Dr Opon noted, however, that a single visa territory within the East African Community remains elusive because the harmonisation of immigration practices and policies is yet to happen.

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Africa

CNN’s Quest ‘more than impressed’ in Nairobi

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Gliding into Nairobi’s airport early on Monday morning, the first thing I noticed was the light. Even over the terminal buildings, it was just gorgeous. I was back in Africa.

Almost immediately, my reasons for coming were further reinforced.

Yes, there were queues at immigration, but no more than one might find during a busy period at JFK or Heathrow.

Perhaps it felt a little chaotic, with some confusion in arrivals about where exactly passengers should go and what was required of them. But overall it worked. The staff was excellent and determined to help.

The building was modern, clean, attractive and made sense. The lines outside for taxis and Ubers were neat and orderly.

Of course, once I began my journey into the city by road, the cliche of traffic-clogged streets revealed itself to be true.

At one point I was able to hop out of the car to stretch and remove my jacket, with no fear whatsoever that my driver would gain more than a few inches of ground on me.

As we reached the city centre, that cliche was overtaken by something else though: a sense that Nairobi’s citizens take pride in their home.

The flowerbeds and neatly trimmed trees, the new roads, the signs, the general respect for other road users. There is something both gentle and genteel about it.

We spent the afternoon in Karura Forest. If you wanted something to underscore this sense of pride you would be hard pushed to find a more pristine example.

Here is a park that rivals New York’s Central Park, London’s Hyde Park, or Sydney’s botanic gardens.

Of course I discovered Karura’s remarkable history, learned about its sometimes checkered, shady past, the land grabbers, and the ultimately successful campaign to save it for the people. But more than that, I saw a place that Kenyans have taken to their hearts. This is a place that is ring-fenced, literally and figuratively, for ordinary Nairobians to enjoy. We saw couples hand in hand, joggers, women walking alone. We also saw wildlife, different species of monkey, all kinds of birds, all around us. It was safe, spotlessly clean, peaceful and completely beautiful. All this, just minutes away from the city centre.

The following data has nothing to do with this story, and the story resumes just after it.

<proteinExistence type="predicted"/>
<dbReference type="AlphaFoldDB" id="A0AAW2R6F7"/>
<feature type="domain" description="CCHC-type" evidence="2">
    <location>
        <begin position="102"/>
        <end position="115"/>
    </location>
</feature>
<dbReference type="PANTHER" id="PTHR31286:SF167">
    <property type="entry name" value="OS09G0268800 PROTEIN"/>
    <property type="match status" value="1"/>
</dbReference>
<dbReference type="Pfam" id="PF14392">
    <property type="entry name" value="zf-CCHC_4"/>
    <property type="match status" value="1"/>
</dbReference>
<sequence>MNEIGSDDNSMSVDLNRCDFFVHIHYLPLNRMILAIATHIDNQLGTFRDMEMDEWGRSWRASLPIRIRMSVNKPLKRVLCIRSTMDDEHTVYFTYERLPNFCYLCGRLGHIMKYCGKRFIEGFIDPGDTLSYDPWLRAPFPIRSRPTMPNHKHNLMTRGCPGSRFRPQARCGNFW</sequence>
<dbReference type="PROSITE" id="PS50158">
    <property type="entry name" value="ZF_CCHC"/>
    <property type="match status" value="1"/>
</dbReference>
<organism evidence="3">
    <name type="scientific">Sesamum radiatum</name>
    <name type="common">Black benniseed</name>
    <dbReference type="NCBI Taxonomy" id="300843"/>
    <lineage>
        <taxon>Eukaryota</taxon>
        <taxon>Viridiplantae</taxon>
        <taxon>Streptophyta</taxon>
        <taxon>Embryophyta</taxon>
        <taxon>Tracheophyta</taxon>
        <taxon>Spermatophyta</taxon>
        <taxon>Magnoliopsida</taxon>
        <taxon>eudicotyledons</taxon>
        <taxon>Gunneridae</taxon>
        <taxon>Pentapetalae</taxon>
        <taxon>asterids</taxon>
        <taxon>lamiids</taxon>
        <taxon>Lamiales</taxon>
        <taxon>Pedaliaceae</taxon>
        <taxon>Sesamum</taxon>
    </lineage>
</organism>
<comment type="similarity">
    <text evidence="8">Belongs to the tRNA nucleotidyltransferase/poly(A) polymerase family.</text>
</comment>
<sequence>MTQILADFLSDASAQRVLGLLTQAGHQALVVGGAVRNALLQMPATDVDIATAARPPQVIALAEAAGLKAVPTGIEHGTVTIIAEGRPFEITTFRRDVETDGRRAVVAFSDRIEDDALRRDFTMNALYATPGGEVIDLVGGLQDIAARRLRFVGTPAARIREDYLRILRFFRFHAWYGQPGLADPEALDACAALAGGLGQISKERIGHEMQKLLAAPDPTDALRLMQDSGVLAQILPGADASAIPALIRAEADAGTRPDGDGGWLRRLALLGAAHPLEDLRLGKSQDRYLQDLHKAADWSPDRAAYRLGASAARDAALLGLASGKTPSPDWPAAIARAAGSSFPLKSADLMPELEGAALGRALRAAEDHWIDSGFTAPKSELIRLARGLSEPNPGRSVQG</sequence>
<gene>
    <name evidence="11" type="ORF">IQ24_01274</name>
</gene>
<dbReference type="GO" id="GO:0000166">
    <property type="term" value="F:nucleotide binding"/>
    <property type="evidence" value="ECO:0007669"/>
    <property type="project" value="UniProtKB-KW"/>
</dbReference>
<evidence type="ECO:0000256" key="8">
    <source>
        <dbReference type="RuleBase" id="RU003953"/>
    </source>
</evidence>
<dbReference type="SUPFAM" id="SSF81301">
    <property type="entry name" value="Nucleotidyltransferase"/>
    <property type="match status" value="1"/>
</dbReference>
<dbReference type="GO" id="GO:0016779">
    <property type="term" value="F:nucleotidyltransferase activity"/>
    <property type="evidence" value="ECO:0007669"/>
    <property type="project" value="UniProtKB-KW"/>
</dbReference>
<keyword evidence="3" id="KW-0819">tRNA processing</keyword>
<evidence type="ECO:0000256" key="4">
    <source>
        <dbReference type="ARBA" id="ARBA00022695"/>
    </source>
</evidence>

I have to admit, I wasn’t expecting this. Our guide told us that 37,000 people visited Karura last month. I can see why.  I’m more than impressed.

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17 Somalis cause disturbance at JKIA, get repatriated

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Kenya on Sunday repatriated 17 Somali nationals who caused disturbance at Jomo Kenyatta International Airport when they were denied clearance to travel to Uganda.

The passengers, according to Immigration PS Gordon Kihalangwa, landed from Mogadishu but they could not be cleared because of security concerns and anomalies with their documents.

Kenya Revenue Authority, the police, National Intelligence Service, Port Health Service and other agencies have been strict on security as Kenya prepares to launch direct flights to the United States.

The repatriation matter came to the fore when Thika MP Patrick Wainaina said “illegal immigrants” had been casually handled by government officials at the airport.

The MP who had jetted in from the United Arab Emirates around 6am said while queuing at passport control, he saw three young men arguing with an immigration officer.

He added that they wanted the official to stamp their passports.

Mr Wainaina said he sought to find out what was happening and was referred to the officer on duty.

He was told that the three, “who were roaming freely at the airport”, were to be deported.

The lawmaker told the Nation that he discovered the immigrants were not three but 17. He took photos of the three men.

Mr Wainaina said when he demanded to be shown the plane to be used by the group, he was given a passengers manifest but the 17 were not included.

“It is not possible that they could have moved from terminal 1A to T2 within 10 minutes and boarded the plane. Deportees are usually confined and do not have room to persuade officers to allow them into the country,” the MP said, adding that he raised the matter with the National Assembly Security Committee.

However, committee chairman Paul Koinange told the Nation that Mr Wainaina’s account of the events contradicted one given by the JKIA management.

Mr Kihalangwa said the 17 were to be repatriated, not deported. He added that the airline that brought the group was indemnified to return them to Mogadishu